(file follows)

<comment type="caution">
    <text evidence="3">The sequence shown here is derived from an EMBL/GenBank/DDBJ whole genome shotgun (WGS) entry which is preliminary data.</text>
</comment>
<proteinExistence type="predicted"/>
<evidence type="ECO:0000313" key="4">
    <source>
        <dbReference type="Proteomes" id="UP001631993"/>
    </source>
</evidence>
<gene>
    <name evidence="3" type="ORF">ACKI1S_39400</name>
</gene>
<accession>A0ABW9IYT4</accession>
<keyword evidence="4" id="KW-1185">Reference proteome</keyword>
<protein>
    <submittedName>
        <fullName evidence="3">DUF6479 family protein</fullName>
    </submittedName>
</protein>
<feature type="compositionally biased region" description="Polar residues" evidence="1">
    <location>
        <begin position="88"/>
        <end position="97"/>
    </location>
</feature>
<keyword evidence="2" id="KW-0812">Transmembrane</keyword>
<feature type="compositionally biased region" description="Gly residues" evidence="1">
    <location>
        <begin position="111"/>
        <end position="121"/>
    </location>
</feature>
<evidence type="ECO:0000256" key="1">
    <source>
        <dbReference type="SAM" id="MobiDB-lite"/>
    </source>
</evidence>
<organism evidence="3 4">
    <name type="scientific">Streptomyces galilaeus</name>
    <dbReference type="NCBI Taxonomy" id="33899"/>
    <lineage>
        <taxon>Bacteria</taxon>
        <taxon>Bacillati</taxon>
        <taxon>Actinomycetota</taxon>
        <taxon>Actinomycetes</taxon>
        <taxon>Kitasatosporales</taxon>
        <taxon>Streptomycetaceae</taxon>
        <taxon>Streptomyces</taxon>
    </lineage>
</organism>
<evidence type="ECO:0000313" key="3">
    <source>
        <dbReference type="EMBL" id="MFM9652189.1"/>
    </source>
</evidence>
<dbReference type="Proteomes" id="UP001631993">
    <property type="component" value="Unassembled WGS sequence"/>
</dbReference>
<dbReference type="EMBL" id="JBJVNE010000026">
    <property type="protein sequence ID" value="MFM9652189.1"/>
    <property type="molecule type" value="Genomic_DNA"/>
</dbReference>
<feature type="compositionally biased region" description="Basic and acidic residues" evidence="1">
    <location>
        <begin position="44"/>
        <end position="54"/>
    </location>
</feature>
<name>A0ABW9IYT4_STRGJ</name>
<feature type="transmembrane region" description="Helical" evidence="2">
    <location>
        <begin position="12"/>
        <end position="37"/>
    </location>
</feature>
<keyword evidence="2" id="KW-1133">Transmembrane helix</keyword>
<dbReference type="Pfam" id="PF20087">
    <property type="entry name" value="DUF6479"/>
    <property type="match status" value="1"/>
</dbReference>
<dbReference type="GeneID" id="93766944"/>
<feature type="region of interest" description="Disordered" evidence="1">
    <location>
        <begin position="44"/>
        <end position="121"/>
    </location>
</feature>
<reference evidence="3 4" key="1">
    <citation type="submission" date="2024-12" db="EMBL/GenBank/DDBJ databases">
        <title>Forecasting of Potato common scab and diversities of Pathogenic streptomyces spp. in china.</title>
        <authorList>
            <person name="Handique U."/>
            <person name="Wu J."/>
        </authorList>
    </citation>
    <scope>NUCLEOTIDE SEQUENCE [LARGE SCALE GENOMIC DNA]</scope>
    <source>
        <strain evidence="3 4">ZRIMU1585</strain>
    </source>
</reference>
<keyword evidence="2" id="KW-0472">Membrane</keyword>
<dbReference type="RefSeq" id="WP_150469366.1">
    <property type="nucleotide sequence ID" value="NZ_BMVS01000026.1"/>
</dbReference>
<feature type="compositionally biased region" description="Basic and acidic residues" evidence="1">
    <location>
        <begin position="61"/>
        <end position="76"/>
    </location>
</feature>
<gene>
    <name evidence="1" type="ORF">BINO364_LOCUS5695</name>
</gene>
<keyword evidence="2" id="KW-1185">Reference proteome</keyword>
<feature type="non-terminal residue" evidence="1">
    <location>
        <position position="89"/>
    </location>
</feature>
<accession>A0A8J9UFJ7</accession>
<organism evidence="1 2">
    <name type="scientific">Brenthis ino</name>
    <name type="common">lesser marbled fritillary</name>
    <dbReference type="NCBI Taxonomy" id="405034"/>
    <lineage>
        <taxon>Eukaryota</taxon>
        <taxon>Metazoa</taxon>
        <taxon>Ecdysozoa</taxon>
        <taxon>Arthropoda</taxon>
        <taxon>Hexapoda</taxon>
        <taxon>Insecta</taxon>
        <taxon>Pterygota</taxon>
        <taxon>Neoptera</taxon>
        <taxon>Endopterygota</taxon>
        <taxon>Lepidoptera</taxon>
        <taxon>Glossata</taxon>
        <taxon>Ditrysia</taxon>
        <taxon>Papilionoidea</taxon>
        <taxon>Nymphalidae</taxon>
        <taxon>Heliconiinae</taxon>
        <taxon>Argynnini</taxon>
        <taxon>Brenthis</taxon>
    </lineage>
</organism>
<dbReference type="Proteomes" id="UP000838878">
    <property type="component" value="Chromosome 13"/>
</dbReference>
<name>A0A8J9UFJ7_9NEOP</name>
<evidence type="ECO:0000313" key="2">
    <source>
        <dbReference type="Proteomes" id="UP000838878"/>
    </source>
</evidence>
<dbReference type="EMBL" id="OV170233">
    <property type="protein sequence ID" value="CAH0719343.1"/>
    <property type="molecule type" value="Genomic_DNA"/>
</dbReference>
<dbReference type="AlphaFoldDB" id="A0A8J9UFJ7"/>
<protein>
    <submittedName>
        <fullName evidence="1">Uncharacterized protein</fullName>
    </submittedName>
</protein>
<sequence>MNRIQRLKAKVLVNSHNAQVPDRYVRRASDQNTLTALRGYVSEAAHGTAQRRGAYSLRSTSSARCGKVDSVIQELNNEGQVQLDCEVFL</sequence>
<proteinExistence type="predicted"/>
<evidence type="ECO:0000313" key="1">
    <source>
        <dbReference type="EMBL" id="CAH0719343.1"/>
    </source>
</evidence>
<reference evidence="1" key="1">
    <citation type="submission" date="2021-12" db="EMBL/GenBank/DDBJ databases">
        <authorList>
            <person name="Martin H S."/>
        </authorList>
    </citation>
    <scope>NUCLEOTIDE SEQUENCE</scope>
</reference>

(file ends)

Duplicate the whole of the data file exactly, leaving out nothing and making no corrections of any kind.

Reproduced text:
<comment type="caution">
    <text evidence="3">The sequence shown here is derived from an EMBL/GenBank/DDBJ whole genome shotgun (WGS) entry which is preliminary data.</text>
</comment>
<proteinExistence type="predicted"/>
<evidence type="ECO:0000313" key="4">
    <source>
        <dbReference type="Proteomes" id="UP001631993"/>
    </source>
</evidence>
<gene>
    <name evidence="3" type="ORF">ACKI1S_39400</name>
</gene>
<accession>A0ABW9IYT4</accession>
<keyword evidence="4" id="KW-1185">Reference proteome</keyword>
<protein>
    <submittedName>
        <fullName evidence="3">DUF6479 family protein</fullName>
    </submittedName>
</protein>
<feature type="compositionally biased region" description="Polar residues" evidence="1">
    <location>
        <begin position="88"/>
        <end position="97"/>
    </location>
</feature>
<keyword evidence="2" id="KW-0812">Transmembrane</keyword>
<feature type="compositionally biased region" description="Gly residues" evidence="1">
    <location>
        <begin position="111"/>
        <end position="121"/>
    </location>
</feature>
<evidence type="ECO:0000256" key="1">
    <source>
        <dbReference type="SAM" id="MobiDB-lite"/>
    </source>
</evidence>
<organism evidence="3 4">
    <name type="scientific">Streptomyces galilaeus</name>
    <dbReference type="NCBI Taxonomy" id="33899"/>
    <lineage>
        <taxon>Bacteria</taxon>
        <taxon>Bacillati</taxon>
        <taxon>Actinomycetota</taxon>
        <taxon>Actinomycetes</taxon>
        <taxon>Kitasatosporales</taxon>
        <taxon>Streptomycetaceae</taxon>
        <taxon>Streptomyces</taxon>
    </lineage>
</organism>
<evidence type="ECO:0000313" key="3">
    <source>
        <dbReference type="EMBL" id="MFM9652189.1"/>
    </source>
</evidence>
<dbReference type="Proteomes" id="UP001631993">
    <property type="component" value="Unassembled WGS sequence"/>
</dbReference>
<dbReference type="EMBL" id="JBJVNE010000026">
    <property type="protein sequence ID" value="MFM9652189.1"/>
    <property type="molecule type" value="Genomic_DNA"/>
</dbReference>
<feature type="compositionally biased region" description="Basic and acidic residues" evidence="1">
    <location>
        <begin position="44"/>
        <end position="54"/>
    </location>
</feature>
<name>A0ABW9IYT4_STRGJ</name>
<feature type="transmembrane region" description="Helical" evidence="2">
    <location>
        <begin position="12"/>
        <end position="37"/>
    </location>
</feature>
<keyword evidence="2" id="KW-1133">Transmembrane helix</keyword>
<dbReference type="Pfam" id="PF20087">
    <property type="entry name" value="DUF6479"/>
    <property type="match status" value="1"/>
</dbReference>
<dbReference type="GeneID" id="93766944"/>
<feature type="region of interest" description="Disordered" evidence="1">
    <location>
        <begin position="44"/>
        <end position="121"/>
    </location>
</feature>
<reference evidence="3 4" key="1">
    <citation type="submission" date="2024-12" db="EMBL/GenBank/DDBJ databases">
        <title>Forecasting of Potato common scab and diversities of Pathogenic streptomyces spp. in china.</title>
        <authorList>
            <person name="Handique U."/>
            <person name="Wu J."/>
        </authorList>
    </citation>
    <scope>NUCLEOTIDE SEQUENCE [LARGE SCALE GENOMIC DNA]</scope>
    <source>
        <strain evidence="3 4">ZRIMU1585</strain>
    </source>
</reference>
<keyword evidence="2" id="KW-0472">Membrane</keyword>
<dbReference type="RefSeq" id="WP_150469366.1">
    <property type="nucleotide sequence ID" value="NZ_BMVS01000026.1"/>
</dbReference>
<feature type="compositionally biased region" description="Basic and acidic residues" evidence="1">
    <location>
        <begin position="61"/>
        <end position="76"/>
    </location>
</feature>
<gene>
    <name evidence="1" type="ORF">BINO364_LOCUS5695</name>
</gene>
<keyword evidence="2" id="KW-1185">Reference proteome</keyword>
<feature type="non-terminal residue" evidence="1">
    <location>
        <position position="89"/>
    </location>
</feature>
<accession>A0A8J9UFJ7</accession>
<organism evidence="1 2">
    <name type="scientific">Brenthis ino</name>
    <name type="common">lesser marbled fritillary</name>
    <dbReference type="NCBI Taxonomy" id="405034"/>
    <lineage>
        <taxon>Eukaryota</taxon>
        <taxon>Metazoa</taxon>
        <taxon>Ecdysozoa</taxon>
        <taxon>Arthropoda</taxon>
        <taxon>Hexapoda</taxon>
        <taxon>Insecta</taxon>
        <taxon>Pterygota</taxon>
        <taxon>Neoptera</taxon>
        <taxon>Endopterygota</taxon>
        <taxon>Lepidoptera</taxon>
        <taxon>Glossata</taxon>
        <taxon>Ditrysia</taxon>
        <taxon>Papilionoidea</taxon>
        <taxon>Nymphalidae</taxon>
        <taxon>Heliconiinae</taxon>
        <taxon>Argynnini</taxon>
        <taxon>Brenthis</taxon>
    </lineage>
</organism>
<dbReference type="Proteomes" id="UP000838878">
    <property type="component" value="Chromosome 13"/>
</dbReference>
<name>A0A8J9UFJ7_9NEOP</name>
<evidence type="ECO:0000313" key="2">
    <source>
        <dbReference type="Proteomes" id="UP000838878"/>
    </source>
</evidence>
<dbReference type="EMBL" id="OV170233">
    <property type="protein sequence ID" value="CAH0719343.1"/>
    <property type="molecule type" value="Genomic_DNA"/>
</dbReference>
<dbReference type="AlphaFoldDB" id="A0A8J9UFJ7"/>
<protein>
    <submittedName>
        <fullName evidence="1">Uncharacterized protein</fullName>
    </submittedName>
</protein>
<sequence>MNRIQRLKAKVLVNSHNAQVPDRYVRRASDQNTLTALRGYVSEAAHGTAQRRGAYSLRSTSSARCGKVDSVIQELNNEGQVQLDCEVFL</sequence>
<proteinExistence type="predicted"/>
<evidence type="ECO:0000313" key="1">
    <source>
        <dbReference type="EMBL" id="CAH0719343.1"/>
    </source>
</evidence>
<reference evidence="1" key="1">
    <citation type="submission" date="2021-12" db="EMBL/GenBank/DDBJ databases">
        <authorList>
            <person name="Martin H S."/>
        </authorList>
    </citation>
    <scope>NUCLEOTIDE SEQUENCE</scope>
</reference>